BERLIN (AP) - German Chancellor Angela Merkel said Saturday that it's important to avoid doing anything that could endanger the global economic upswing as Europe battles the debt crisis in Greece and beyond.
Merkel's government is willing to grant Athens further aid but wants Greece's private creditors to share the burden - something the European Central Bank opposes. Still, the head of a group that represents German private-sector banks signaled readiness to discuss the proposal.
A strong recovery in Germany, Europe's biggest economy, has yet to be dented by debt woes elsewhere in the 17-nation eurozone.
Asked in her weekly video podcast whether the crisis could endanger Germany's upswing, Merkel replied "if we don't act right, that could happen, but that's exactly what we want to avoid."
"That's why we say that we cannot simply allow an uncontrolled bankruptcy by a country," Merkel said, adding that Europe needs to see how it can help struggling countries improve their competitiveness and also allow them to reduce their debts. She didn't mention Greece by name.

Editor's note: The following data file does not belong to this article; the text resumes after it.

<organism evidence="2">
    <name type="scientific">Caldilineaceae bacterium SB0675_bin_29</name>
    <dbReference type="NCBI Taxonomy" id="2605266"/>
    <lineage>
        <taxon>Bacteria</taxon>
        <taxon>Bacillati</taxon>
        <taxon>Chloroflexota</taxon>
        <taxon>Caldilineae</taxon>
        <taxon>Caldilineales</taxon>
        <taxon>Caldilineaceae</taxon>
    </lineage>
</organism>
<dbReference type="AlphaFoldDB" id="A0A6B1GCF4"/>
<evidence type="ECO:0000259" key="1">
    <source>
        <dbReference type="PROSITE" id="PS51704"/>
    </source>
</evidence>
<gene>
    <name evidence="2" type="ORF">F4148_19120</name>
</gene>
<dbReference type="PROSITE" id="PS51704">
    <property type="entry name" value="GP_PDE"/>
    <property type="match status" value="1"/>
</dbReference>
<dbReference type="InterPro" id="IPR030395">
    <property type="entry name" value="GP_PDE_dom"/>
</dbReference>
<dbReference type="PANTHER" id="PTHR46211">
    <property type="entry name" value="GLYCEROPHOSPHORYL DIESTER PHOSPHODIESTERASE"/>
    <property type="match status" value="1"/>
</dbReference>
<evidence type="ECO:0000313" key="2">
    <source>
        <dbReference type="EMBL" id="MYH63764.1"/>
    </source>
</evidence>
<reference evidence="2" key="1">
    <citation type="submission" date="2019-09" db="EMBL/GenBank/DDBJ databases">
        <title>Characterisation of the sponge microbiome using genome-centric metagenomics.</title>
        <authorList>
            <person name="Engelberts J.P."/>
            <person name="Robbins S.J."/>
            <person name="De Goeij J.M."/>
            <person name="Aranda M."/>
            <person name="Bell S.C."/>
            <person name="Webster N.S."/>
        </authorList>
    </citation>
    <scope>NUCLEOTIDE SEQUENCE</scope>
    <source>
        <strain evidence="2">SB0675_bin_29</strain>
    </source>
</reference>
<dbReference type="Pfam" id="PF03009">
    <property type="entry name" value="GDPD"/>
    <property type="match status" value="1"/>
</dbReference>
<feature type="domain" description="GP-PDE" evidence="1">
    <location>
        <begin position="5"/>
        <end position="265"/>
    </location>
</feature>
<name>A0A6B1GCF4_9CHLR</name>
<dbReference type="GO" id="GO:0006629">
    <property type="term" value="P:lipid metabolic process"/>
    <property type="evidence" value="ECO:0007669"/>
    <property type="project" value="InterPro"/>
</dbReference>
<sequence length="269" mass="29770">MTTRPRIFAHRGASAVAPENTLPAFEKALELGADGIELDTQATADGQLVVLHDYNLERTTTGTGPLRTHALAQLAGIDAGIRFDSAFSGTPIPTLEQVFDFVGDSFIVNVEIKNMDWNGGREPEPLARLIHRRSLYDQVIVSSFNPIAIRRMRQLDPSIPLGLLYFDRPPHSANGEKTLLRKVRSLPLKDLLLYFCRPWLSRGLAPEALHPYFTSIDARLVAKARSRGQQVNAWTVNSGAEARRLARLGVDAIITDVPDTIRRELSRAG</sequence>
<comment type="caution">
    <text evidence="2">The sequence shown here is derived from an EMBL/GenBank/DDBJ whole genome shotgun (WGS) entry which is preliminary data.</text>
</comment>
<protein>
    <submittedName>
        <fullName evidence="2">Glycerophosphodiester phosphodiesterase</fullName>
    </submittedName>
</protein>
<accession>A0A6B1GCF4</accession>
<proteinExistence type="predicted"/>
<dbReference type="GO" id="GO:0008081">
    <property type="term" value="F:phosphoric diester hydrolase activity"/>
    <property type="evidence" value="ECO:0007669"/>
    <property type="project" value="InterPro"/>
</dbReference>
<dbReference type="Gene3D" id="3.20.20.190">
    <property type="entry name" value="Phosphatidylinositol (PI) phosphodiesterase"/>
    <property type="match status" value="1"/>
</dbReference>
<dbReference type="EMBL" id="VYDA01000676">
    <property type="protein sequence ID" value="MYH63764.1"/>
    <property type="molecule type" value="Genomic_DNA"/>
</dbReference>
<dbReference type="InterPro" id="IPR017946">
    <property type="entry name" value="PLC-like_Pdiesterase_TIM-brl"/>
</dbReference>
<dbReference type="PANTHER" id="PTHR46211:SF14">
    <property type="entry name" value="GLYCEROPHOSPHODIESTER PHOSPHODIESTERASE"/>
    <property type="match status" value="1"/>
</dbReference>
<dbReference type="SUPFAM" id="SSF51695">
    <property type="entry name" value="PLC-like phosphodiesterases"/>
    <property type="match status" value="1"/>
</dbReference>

"We must do nothing that endangers the global upswing as a whole and would then put Germany in danger again," she added.
Merkel recalled that the German economy contracted by nearly 5 percent in 2009 following the global financial crisis - "there hadn't been anything like it in decades, and anything like that absolutely has to be prevented from recurring."
Merkel's finance minister, Wolfgang Schaeuble, is pushing for Greece to get more rescue loans only if investors agree to get repaid seven years late on their Greek bonds. That would give the country more time to get a handle on its (euro) 340 billion ($491 billion) in debt.
That demand is meant to rally support among the public and, particularly, lawmakers in Merkel's center-right coalition - some of them restless at the idea of giving Greece more money.
However, the ECB says Greece must not change the terms of its debt in ways that put it in official default.
Ratings agencies have said that a bond repayment that materially disadvantages bondholders would be considered a default. Germany has remained vague about key details, such as interest rates and any collateral provisions.
The general manager of the Association of German Banks gave Schaeuble's proposal a cautious welcome, signaling that banks might be prepared to go along with it - though he also stressed it is important "to see that we don't endanger financial market stability."
"The concept must be made more concrete," Michael Kemmer said on Deutschlandfunk radio. At the moment, "several important details, are missing, so that we can't say at the moment that this is suitable and we can participate."
"In principle, it is something we can talk about," he said - though he stressed that any solution must be voluntary. Greece owes German banks some (euro) 10 billion.